This first appeared on Splice Today.
Source Code marks a watershed moment in Hollywood’s assimilation of Philip K. Dick. From direct lifts like Blade Runner and Total Recall to bastardized second-hand derivations such as The Matrix, PKD’s obsessive relationship with reality and that reality’s breakdown has become a staple of Hollywood sci-fi. At one time, a sci-fi movie meant ray guns and spaceships and hyper-warp-drives and green-skinned girls who needed to be taught the meaning of love. And I guess they can still be about those things, more or less…but generally everybody prefers it if the green-skinned girl is a mental projection of an android locked in a magic matrix. Heroism is best when sprinkled with paranoia, and technobabble is always improved when leavened with facile ontological speculation.
And so Source Code. This movie is not based on a PKD novel or story. It’s just a dumb Hollywood film, and a dumb Hollywood sci-fi film is now a sci-fi film that includes PKD as part of its DNA. Director Duncan Jones has nothing to say about being or reality—not even something stupid to say, like The Matrix. The PKD elements in this film have no meaning. They’re there for the same reason that Michelle Monaghan is playing a blandly spunky nonentity named Christina and for the same reason that Jake Gyllenhall has that stubble and raffish smile. None of it is intended to make a point or prompt a thought. It’s included solely because it’s what you want from your movies.
Not that I hated the film. After all, I’m a lot like everybody else. I think Michelle Monaghan is cute, and, what the hell, Jake Gyllenhall too. Moreover, there is something breathtaking in the film’s self-referential glorification of its own rampant insubstantiality. The pseudo-scientific explanations are delivered with an insouciant bone-headedness; someone babbles about parabolic logic and after-images in human brains and then, hey presto! Our hero Colter Stevens goes back to relive the same eight minutes in somebody else’s life before a Chicago commuter train blows up. Why? How? Is he reliving the actual destruction of the train? Is he reliving a memory? Who knows? Who cares? The point is…err? What exactly is the point?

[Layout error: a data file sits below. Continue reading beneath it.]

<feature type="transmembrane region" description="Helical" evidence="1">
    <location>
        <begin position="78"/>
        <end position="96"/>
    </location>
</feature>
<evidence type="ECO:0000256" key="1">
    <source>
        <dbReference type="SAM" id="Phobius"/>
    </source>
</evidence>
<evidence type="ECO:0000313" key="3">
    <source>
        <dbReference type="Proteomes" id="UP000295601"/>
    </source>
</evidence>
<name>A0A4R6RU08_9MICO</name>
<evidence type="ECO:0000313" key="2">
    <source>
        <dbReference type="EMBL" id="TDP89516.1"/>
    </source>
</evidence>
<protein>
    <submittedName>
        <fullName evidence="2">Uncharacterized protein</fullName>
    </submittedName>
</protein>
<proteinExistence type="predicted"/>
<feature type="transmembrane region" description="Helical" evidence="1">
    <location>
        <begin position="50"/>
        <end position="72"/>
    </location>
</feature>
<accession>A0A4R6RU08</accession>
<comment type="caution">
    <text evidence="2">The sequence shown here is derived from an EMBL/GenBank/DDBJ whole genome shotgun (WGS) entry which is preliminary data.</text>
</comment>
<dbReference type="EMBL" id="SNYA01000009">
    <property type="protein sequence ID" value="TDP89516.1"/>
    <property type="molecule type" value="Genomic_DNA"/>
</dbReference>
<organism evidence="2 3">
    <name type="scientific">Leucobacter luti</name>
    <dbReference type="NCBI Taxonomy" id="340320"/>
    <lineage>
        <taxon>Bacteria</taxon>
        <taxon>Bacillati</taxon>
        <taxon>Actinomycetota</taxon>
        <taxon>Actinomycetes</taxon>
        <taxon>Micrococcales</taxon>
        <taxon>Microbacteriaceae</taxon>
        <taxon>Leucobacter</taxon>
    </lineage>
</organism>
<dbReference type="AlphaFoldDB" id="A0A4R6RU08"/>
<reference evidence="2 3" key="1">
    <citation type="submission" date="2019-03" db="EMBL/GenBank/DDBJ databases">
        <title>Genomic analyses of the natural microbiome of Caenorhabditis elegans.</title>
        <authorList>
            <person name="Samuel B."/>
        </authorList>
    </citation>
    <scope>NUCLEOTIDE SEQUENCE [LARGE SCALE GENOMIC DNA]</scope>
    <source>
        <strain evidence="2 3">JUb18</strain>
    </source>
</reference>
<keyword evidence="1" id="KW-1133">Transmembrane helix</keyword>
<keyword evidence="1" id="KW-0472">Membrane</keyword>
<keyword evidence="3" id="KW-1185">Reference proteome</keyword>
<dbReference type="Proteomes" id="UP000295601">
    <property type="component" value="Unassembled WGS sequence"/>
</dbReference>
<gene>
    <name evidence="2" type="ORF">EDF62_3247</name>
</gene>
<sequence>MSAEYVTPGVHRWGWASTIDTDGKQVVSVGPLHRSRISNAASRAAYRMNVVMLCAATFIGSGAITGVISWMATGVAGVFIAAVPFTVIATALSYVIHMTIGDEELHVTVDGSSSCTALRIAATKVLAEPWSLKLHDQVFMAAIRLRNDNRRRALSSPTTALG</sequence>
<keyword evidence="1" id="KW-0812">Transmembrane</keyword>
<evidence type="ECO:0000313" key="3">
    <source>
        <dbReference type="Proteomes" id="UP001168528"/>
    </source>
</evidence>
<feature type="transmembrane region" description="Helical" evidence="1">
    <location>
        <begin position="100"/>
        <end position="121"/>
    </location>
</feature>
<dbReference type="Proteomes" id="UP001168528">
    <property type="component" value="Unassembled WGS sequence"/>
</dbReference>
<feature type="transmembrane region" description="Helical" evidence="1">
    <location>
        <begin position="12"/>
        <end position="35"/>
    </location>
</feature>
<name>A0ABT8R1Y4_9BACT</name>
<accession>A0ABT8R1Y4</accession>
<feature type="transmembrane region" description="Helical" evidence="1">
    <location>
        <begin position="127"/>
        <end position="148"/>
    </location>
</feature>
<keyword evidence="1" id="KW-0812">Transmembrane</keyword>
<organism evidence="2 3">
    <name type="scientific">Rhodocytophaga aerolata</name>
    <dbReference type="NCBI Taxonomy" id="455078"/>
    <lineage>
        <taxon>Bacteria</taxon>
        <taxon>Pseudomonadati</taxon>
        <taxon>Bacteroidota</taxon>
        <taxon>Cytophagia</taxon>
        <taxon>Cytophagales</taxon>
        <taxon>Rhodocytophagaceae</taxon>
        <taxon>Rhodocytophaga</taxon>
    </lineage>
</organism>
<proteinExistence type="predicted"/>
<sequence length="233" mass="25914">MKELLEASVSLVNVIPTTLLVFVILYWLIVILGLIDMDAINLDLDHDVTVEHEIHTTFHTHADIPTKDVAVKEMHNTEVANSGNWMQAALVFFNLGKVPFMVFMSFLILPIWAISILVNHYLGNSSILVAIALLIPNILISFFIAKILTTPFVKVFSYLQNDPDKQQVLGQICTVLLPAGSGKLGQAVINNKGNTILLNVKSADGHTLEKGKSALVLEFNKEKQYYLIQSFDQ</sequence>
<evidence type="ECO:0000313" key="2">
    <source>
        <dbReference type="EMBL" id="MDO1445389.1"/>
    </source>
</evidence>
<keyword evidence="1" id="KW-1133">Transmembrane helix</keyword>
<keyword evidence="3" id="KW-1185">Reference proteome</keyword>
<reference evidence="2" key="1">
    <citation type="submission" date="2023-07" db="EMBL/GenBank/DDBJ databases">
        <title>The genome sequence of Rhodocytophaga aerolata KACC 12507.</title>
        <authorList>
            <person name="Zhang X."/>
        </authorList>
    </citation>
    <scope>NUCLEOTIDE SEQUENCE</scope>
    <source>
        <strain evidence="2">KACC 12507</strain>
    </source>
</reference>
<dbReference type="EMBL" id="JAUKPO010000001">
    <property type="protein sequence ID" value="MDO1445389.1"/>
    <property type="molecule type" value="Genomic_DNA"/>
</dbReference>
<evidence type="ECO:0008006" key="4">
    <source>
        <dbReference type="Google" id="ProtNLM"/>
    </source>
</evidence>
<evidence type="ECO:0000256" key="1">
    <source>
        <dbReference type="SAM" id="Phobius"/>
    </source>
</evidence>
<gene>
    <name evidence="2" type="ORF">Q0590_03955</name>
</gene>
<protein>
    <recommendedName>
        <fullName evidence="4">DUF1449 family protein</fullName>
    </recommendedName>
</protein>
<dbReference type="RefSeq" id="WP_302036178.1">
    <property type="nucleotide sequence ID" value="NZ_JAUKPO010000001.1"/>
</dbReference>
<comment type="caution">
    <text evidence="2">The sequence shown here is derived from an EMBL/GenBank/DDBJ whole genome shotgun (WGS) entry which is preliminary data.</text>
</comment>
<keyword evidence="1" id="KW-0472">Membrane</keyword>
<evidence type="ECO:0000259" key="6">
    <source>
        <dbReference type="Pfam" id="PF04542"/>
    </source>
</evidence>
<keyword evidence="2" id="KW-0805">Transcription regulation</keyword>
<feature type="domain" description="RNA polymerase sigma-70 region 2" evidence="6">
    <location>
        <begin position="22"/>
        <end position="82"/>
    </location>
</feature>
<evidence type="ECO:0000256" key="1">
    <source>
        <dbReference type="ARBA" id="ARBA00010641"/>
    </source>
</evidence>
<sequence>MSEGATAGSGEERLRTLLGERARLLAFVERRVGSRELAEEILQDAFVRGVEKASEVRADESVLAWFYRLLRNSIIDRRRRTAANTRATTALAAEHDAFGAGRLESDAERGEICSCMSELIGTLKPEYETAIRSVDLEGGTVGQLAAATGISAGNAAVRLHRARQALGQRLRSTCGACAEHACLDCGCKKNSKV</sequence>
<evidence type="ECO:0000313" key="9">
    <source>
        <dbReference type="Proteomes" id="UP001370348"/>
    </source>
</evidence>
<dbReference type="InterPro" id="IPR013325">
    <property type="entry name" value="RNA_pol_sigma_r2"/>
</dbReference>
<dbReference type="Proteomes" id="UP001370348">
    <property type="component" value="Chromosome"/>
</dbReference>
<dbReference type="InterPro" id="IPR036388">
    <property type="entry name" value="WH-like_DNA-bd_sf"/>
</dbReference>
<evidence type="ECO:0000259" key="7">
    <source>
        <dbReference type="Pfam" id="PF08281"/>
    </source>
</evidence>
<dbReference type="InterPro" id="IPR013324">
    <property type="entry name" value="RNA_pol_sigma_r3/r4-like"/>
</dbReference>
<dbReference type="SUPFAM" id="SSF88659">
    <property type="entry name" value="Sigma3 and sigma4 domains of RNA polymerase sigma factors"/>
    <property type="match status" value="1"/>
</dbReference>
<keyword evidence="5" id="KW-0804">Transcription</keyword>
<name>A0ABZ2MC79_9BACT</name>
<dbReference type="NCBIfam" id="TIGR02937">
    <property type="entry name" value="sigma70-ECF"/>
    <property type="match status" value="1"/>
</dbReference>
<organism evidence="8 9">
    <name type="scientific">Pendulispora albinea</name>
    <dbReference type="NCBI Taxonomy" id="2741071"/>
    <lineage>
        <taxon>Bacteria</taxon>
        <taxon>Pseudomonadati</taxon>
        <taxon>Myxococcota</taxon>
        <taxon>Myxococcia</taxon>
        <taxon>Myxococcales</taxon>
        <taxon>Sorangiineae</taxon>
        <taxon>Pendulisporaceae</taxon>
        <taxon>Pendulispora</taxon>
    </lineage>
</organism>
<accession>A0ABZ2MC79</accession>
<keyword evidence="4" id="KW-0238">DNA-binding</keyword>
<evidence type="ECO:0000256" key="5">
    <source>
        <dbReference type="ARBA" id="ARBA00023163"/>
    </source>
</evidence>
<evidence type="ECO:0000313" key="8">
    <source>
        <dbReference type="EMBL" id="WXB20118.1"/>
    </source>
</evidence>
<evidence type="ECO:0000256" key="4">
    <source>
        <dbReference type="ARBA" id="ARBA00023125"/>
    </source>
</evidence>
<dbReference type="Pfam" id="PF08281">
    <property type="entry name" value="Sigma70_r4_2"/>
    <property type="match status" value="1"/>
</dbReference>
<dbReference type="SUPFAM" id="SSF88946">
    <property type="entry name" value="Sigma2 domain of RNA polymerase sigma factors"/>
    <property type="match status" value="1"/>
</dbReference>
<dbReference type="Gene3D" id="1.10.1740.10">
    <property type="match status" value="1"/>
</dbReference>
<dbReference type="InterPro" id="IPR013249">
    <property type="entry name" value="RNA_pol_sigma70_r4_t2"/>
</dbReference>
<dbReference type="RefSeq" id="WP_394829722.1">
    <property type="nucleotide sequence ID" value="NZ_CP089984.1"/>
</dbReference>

Diagetically, who knows? Extra-diagetically, though, the movie is mostly about patting itself on the back for its own wonderfulness in being a movie (starring Jake Gyllenhall!) Like an actor, Colter takes over someone else’s life (Sean Fentriss). Like a movie star, inhabiting another person doesn’t change his appearance at all; he still looks and behaves like the same Gyllenhall we know and love. And, as in all movie-making, the same scene is redone over and over again; Jake goes back on the train to relive the same eight minutes and back on the train to relive the same eight minutes and back on the train to relive the same eight minutes, all at the orders of the vaguely sinister, crippled (crippled=sinister!) director figure Dr. Rutledge (Jeffrey Wright.)
There are various ins and outs and you learn The Shocking Truth About Colter at one point and there are moral dilemmas and whatnot. But! Eventually Gyllenhall/Colter/Sean gets the scene perfectly right by (a) saving the world as per the action/adventure genre, and (b) acting all cute/nutty/in-touch-with-his-feelings and thereby sweetly connecting with the girl of his dreams as per the romantic comedy genre. The gratuitously preposterous manner in which the happy ending is dropped from a great height upon our protagonists is not a mistake or an oversight. It’s the film’s entire purpose.
PKD saw the gaps in reality as disturbing and ominous—a sign of our distance from God and truth. But Hollywood doesn’t fear unreality. On the contrary, ersatz pasteboard is Hollywood’s glory. Reality isn’t real, you say? That just makes it so much the easier to jury-rig the requisite inspirational conclusion! For Source Code the plot hole is the basic blueprint of existence. It’s the idiocy that assures us that—for half an hour at least, and in the movie’s own words—“everything is going to be okay.”